If you are considering deploying Azure Stack there are two commercial models available to you. In this post I aim to give you an understanding of both of these models to enable you to pick the right model for your specific circumstances. But first a caveat. It’s near impossible to place a dollar figure on either model, to forecast exactly what costs you might be up for, it’s best to engage an experienced partner. I’d argue that should be us (obviously), but ignoring the hard sell, lets just cover the basics of what each option involves.
As I discussed in my last post, Azure Stack is available as an integrated system. When you purchase it from one of the approved vendors you are buying hardware – as a capital expenditure with the software already installed on it. If you’re already nearing an upgrade of your on-premises virtualisation environment this might be an easy line item to account for but that may not be the case for all businesses. In addition to the upfront cost, there are the ongoing costs that need to be considered.
The most important consideration is the Azure Stack software itself and there are two options available to you. These are the pay-as-you-use billing model and the capacity billing model. I’ll explore both of these in more detail below.
In addition to this you will need to consider support and the licensing for any items deployed from the market place – however they are beyond the scope of this article.
The Pay-As-You-Use Model
The pay-as-you-use model is, in my view, the model that should be considered the preferred option. By that, I mean provided you can connect your Azure Stack to the internet PAYU offers some benefits. In this model you do not pay an upfront cost to Microsoft for the Azure Stack software. Rather you pay for the consumption of resources much like in Azure. Resources are charged either per VCPU per minute or per GB per min, depending on the resource. Also like Azure you can bring your own Windows and SQL licenses and pay for VMs at a lower rate. For example, if you are running a Windows VM you can bring your own license and just pay a base VM rate per VCPU per minute.
The PAYU model can be purchased either through an Enterprise Agreement (EA) or through a Cloud Solution Provider (CSP). For EA customers there is an added bonus – you can use the same pool of monetary commit to consume both Azure and Azure Stack.
The Capacity Model
The capacity model is primarily intended for environments that can’t be connected and as such it does not leverage the Azure billing engine or meter resources. Instead you pay a fixed, annual fee for the amount of capacity your Azure Stack has available – whether you use it or not.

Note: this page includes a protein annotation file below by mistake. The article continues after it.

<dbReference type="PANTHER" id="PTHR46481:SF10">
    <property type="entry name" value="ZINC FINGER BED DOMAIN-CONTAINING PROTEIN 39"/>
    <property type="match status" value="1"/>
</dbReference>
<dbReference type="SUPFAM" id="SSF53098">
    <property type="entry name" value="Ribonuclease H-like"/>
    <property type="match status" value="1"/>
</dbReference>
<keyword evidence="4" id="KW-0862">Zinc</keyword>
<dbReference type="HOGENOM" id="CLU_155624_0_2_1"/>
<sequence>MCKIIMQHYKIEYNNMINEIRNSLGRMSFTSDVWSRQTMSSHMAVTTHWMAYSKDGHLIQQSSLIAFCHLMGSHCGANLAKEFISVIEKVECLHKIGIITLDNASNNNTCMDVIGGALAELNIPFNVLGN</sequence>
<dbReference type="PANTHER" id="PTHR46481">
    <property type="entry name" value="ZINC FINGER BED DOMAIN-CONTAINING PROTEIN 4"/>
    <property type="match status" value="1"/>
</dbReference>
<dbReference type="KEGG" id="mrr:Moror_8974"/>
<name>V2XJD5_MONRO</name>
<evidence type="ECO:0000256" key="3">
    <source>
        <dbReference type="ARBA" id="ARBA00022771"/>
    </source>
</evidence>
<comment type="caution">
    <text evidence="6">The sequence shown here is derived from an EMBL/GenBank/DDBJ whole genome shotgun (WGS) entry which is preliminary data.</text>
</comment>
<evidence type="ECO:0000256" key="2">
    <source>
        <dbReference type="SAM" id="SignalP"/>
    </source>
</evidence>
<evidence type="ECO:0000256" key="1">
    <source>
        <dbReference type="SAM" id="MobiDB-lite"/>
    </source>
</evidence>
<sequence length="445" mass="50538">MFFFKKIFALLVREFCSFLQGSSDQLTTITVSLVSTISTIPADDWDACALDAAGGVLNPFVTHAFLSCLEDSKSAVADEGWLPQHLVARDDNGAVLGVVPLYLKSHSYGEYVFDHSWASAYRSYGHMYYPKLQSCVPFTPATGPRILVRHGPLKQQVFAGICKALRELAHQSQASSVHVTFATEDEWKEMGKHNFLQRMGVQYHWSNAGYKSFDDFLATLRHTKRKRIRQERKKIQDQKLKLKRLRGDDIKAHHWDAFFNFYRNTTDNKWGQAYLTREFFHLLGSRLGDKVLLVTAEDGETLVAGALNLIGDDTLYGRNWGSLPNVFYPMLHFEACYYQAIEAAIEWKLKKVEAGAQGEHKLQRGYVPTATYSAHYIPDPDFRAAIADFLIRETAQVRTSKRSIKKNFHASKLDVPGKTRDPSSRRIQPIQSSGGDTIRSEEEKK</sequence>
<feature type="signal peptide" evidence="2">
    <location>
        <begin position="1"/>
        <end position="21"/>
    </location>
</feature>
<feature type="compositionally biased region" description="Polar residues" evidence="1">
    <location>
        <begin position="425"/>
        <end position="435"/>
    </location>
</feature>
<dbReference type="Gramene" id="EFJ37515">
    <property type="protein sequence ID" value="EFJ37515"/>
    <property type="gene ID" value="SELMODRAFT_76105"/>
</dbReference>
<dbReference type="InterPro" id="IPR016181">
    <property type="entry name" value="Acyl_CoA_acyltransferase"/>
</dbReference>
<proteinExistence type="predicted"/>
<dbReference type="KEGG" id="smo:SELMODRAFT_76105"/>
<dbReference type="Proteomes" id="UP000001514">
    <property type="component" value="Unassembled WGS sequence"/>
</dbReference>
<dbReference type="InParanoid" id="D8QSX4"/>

There are two different packages available under the capacity model – the IaaS Package and the App Service Package. The former is cheaper but you can only leverage VMs and Storage services, not application services such as Web Apps, Mobile Apps, API Apps and Functions. If you are considering the IaaS Package I would suggest you price it against a well-managed, traditional virtualisation environment. As I’ve stated many times before, the true power comes from the power Azure brings regarding modern applications. Without the App Services, and again in my humble opinion, I think it will be hard to justify the additional cost of Azure Stack over other virtualisation alternatives.
The Capacity Model is only available as part of an Enterprise Agreement, however purchasing Azure Stack via the capacity model does not use your Azure monetary pre-commit. In both capacity model packages you have to bring your own licenses for Windows Server and SQL. I.e. If you are running Windows Server or SQL virtual machines you still need to license that software through your EA as well.
So what Azure Stack package is the right model for you?
I’ve already stated that I expect many use cases will benefit from the pay-as-you-go model, but there are many stories of companies who have moved to consumption models in the cloud, failed to properly manage their use of cloud resources and therefore, their spend. To avoid making the wrong choice, the best option is to engage a partner who is well versed in not only Azure Stack, but also in many other hybrid environments. A partner that can help you understand your operating environment and needs based on past experience.
For more information on the two pricing models or on bringing your own licenses to Azure Stack, this Customer Licensing Guide from Microsoft is a good place to start. You can also reach out to us and we will be able to answer your questions.
Ensyst is a 2016 Worldwide Microsoft Partner of the Year – Hybrid Cloud and Infrastructure